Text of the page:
A final topic to write about, and I must declare that I am uncertain how to communicate to the timber sled users. Mores Creek summit coexistence between snowmobilers and backcountry riders is something I feel proud about it. We depend on each other. I feel safer with the presence of snowmobilers. I KNOW they are my HELPLINE if an emergency arises! Also, the snowmobile community has gone out of the way NOT to impact the area accessed by backcountry riders. I respect them greatly for that.
Last year I started to observe timber-sleds accessing terrain used by skiers. I considered these occasional incidents as part of the learning process for these new "timber-sled" users. Besides, I always espoused the belief that MCS is a large area, and the perception of crowding is the result of lack of imagination of where to go skiing. However, I was deeply concerned about the unsafe manner timber sleds traveled through steep terrain - cutting sideways through significant distances. This is annoying to some of us that care about the aesthetics of ski lines since large tracks of ski terrain get unnecessarily impacted. The truth is that this season I had seen many skiers doing the same with their uphill tracks!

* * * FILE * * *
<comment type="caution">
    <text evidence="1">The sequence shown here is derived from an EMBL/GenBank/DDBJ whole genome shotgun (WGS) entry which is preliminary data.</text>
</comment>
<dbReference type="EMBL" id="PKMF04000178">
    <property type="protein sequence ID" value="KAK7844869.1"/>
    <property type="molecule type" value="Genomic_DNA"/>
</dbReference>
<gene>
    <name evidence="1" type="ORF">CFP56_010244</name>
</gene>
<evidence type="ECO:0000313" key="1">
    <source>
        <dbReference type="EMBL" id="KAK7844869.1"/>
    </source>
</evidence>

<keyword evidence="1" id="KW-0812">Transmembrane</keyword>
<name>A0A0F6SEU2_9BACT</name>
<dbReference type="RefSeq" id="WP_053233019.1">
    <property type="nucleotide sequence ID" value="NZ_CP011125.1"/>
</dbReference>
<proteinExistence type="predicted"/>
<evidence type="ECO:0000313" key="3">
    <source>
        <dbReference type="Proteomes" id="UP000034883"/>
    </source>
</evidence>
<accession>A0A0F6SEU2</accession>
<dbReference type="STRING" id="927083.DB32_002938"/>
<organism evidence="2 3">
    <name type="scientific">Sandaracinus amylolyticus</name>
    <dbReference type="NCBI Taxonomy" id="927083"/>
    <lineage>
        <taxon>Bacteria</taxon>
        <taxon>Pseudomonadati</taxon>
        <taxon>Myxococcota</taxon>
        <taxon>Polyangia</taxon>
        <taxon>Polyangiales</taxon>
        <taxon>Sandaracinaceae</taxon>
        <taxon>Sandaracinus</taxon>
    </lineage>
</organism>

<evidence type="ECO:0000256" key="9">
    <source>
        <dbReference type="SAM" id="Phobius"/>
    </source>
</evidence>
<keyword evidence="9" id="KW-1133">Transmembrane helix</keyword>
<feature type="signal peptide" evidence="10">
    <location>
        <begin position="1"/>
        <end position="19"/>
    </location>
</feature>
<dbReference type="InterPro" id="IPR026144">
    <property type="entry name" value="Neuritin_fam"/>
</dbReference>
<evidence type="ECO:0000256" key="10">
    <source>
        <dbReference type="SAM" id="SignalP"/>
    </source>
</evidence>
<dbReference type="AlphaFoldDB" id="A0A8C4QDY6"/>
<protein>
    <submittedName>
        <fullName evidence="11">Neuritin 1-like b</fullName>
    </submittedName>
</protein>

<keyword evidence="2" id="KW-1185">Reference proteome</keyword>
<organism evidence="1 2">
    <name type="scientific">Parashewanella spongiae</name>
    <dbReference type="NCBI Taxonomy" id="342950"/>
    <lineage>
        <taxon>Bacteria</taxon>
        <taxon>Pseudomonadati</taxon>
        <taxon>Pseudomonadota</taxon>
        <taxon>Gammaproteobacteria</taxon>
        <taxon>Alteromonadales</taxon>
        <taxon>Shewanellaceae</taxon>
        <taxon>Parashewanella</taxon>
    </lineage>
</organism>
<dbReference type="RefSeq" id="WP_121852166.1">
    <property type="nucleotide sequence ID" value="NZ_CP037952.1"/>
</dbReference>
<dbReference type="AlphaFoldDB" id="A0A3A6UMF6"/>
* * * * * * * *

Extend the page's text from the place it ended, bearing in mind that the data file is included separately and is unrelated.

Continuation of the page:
This past Saturday as I skied down to the I-21, it was hard not to notice the significant timber-sled side-hilling across the terrain used by skiers next to Almost-Top-of-the-World (see pictures below).
|Timber-sleds tracks across slopes next to "Almost-top-of-the-World.|
|Timber-sleds tracks across slopes|
In the meantime, timber sleds need to be made aware (and some backcountry riders too!) that it is NOT SAFE to sidehill steep slopes. There is a BIG-BIG-BIG difference when sleds go uphill/downhill on a slope in contrast to going across the full slope width in what appears to be an attempt at finding the weak spot in the slope. And the awareness needs to also include the fact that timber sleds are required "snowmobile" registrations. And that state of Idaho requirement is being short-circuited by some timber sled users. I close this topic asking the snowmobile community to try to mentor the timber sled users. I realize it is unfair to ask you to carry this burden, but the truth is that you are in a better position than the backcountry skiing community, since motorized users share the same passion for winter recreation with power machines.